The opinion of the court was delivered by: Judge Feinerman
MEMORANDUM OPINION AND ORDER
Plaintiff Charles Donelson filed this action under 42 U.S.C. § 1983 against twenty-two named defendants and eleven John Does, alleging violations of the Eighth Amendment and Illinois tort law. Nineteen of the twenty-two named defendants have moved to dismiss Counts II-V of Donelson's five-count complaint pursuant to Rule 12(b)(6). That motion (Doc. 86) is granted in part (as to Count III and Defendant Shaw) and denied in part (as to Counts II and IVV). Defendants Lynch and Tolley have filed their own motion to dismiss and/or for summary judgment (Doc. 78), which is granted in part (as to dismissal) and denied as moot in part (as to summary judgment). And Defendant Bronzwik has filed a separate motion to dismiss (Doc. 101), which is granted.
The facts alleged in the amended complaint (Doc. 45) are assumed true on a Rule 12(b)(6) motion. See Reger Dev., LLC v. Nat'l City Bank, 592 F.3d 759, 763 (7th Cir. 2010). Donelson is an inmate serving lengthy sentences in the Illinois Department of Corrections ("IDOC") for murder, home invasion, and aggravated criminal sexual assault with a weapon. All Defendants are employed by IDOC: Correctional Officers Jose Prado, Chris Dever, Mark Cole, Karl Kirk, Justin Bryant, Sean Hayden; Officers Harrington, Bronzwik,*fn1 and Norman; Lieutenants Malkowski, Michelle, and Johnson; Sergeant Williams; Assistant Warden Reid; Warden Frank Shaw; Cindy Lynch, Wendy Novarro Blank, Charles Woods, Wayne Fink, P. Tolley, and Keith Frainey, all employees in the IDOC mental health department;*fn2 and Shaun Bass, an IDOC employee with an unspecified portfolio. The complaint also names a John Doe Shift Commander and ten other John Does.
At the behest of Lynch, Blank, Woods, Fink, Tolley, and Frainey, Donelson was designated a "sexual predator" for internal IDOC purposes. The designation, which resulted in signs being posted outside his cell identifying him as a sexual predator, placed Donelson at substantial risk of harm from other inmates. The designation also resulted in Bass assigning Donelson to share a cell withone Davenport, another sexual predator at Stateville Correctional Center, on March 27, 2009. Davenport told Donelson that he was sexually attracted to men, that he could not control himself around Donelson, and that he was going to rape Donelson. Davenport told Harrington the same thing, and also informed Johnson that he wanted his own cell because he was a sexual predator who could not control his urges.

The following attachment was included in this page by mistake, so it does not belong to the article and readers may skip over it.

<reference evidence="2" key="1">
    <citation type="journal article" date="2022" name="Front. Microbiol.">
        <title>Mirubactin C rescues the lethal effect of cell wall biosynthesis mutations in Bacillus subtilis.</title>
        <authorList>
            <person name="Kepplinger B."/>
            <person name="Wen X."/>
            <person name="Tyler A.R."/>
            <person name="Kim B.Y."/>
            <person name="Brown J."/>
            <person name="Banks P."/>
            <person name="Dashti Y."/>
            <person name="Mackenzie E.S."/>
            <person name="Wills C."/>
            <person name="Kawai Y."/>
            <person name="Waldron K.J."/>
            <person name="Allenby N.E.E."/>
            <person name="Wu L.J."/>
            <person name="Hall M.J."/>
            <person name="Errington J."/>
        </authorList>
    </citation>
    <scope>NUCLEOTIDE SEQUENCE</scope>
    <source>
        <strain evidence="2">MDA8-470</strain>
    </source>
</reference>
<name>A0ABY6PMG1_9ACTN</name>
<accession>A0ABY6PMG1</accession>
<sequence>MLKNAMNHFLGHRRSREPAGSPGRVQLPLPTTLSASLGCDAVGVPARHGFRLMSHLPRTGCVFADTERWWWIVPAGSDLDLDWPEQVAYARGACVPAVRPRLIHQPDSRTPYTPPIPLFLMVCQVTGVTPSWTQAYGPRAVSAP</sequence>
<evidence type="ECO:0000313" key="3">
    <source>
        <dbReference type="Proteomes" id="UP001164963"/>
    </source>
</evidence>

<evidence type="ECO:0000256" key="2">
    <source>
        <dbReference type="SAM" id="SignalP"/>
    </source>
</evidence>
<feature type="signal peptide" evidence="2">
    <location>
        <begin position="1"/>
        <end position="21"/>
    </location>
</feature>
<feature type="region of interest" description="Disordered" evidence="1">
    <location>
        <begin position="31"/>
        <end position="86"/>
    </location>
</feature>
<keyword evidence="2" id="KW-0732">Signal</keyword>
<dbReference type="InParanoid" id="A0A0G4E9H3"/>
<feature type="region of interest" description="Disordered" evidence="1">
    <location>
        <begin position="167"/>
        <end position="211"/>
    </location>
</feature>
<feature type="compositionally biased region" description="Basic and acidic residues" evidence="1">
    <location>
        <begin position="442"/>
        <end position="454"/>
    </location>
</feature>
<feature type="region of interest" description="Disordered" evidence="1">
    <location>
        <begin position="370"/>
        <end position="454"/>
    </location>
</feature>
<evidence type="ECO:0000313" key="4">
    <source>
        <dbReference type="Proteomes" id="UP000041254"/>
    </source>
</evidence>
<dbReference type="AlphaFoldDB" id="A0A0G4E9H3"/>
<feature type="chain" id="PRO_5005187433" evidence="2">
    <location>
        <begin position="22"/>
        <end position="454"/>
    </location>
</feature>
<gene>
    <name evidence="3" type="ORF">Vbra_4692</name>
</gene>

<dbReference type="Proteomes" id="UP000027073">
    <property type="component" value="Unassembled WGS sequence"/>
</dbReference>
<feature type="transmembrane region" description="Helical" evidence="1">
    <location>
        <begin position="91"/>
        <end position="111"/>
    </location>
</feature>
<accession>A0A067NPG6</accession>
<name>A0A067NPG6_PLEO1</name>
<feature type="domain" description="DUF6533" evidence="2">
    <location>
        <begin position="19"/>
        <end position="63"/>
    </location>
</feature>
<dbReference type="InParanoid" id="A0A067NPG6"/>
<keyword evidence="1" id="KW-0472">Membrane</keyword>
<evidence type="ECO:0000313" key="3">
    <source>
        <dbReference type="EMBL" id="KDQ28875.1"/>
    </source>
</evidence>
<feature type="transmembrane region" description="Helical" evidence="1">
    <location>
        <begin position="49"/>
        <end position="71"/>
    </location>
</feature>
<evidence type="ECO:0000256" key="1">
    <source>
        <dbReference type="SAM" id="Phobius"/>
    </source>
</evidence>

Between March 27 and March 30, 2009, Donelson wrote "kites" to Malkowski, Michelle, Bronzwik, Williams, and Norman explaining that he did not feel safe living with Davenport and requesting a cell transfer. Donelson did not receive a response to his kites. On March 30, 2009, while Donelson and Davenport were in their cell, Davenport tried to cut off his own penis. Covered in blood and wearing only a t-shirt and boxer shorts, Davenport yelled, "I had to cut it off," "got to get rid of it," and "I'm a sexual predator." Davenport was removed from the cell for the night.
On March 31, 2009, Donelson told Johnson that he did not wish to live with Davenport, explaining that he could not sleep because he feared being raped or killed. An "extraction team" including Prado, Dever, Kirk, Bryant, Coles, and Hayden soon arrived to remove Donelson from his cell. Although Donelson was compliant, the officers sprayed him with pepper spray, punched him, knocked his head against the wall ten times, kicked him in the chest and stomach, banged his head against the cell bars, and hit him with their protective shields. The officers then handcuffed and shackled Donelson and, as they dragged him from the cell, threw his head into the ground twice. As the officers walked Donelson toward the showers, they continued to spray him with pepper spray, punch him in the head and body, and throw his head against objects protruding from cell doors. When they reached the showers, the officers slammed Donelson's head against the wall, pinned him there with extreme pressure, and again sprayed him with pepper spray. After being knocked to the ground, Donelson was dragged under an extremely hot shower, which burned his skin. He also was bleeding from his head and face.